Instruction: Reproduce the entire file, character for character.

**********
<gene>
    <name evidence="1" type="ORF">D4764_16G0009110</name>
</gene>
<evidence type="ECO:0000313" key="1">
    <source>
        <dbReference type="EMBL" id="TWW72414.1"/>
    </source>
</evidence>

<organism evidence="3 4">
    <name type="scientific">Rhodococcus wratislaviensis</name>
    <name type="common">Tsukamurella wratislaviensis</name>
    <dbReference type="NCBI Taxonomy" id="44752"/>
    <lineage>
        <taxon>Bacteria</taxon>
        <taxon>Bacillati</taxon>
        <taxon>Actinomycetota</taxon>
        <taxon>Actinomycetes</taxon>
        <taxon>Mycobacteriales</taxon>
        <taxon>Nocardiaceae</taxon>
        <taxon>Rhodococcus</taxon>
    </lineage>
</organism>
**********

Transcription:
<gene>
    <name evidence="1" type="ORF">D4764_16G0009110</name>
</gene>
<evidence type="ECO:0000313" key="1">
    <source>
        <dbReference type="EMBL" id="TWW72414.1"/>
    </source>
</evidence>

<organism evidence="3 4">
    <name type="scientific">Rhodococcus wratislaviensis</name>
    <name type="common">Tsukamurella wratislaviensis</name>
    <dbReference type="NCBI Taxonomy" id="44752"/>
    <lineage>
        <taxon>Bacteria</taxon>
        <taxon>Bacillati</taxon>
        <taxon>Actinomycetota</taxon>
        <taxon>Actinomycetes</taxon>
        <taxon>Mycobacteriales</taxon>
        <taxon>Nocardiaceae</taxon>
        <taxon>Rhodococcus</taxon>
    </lineage>
</organism>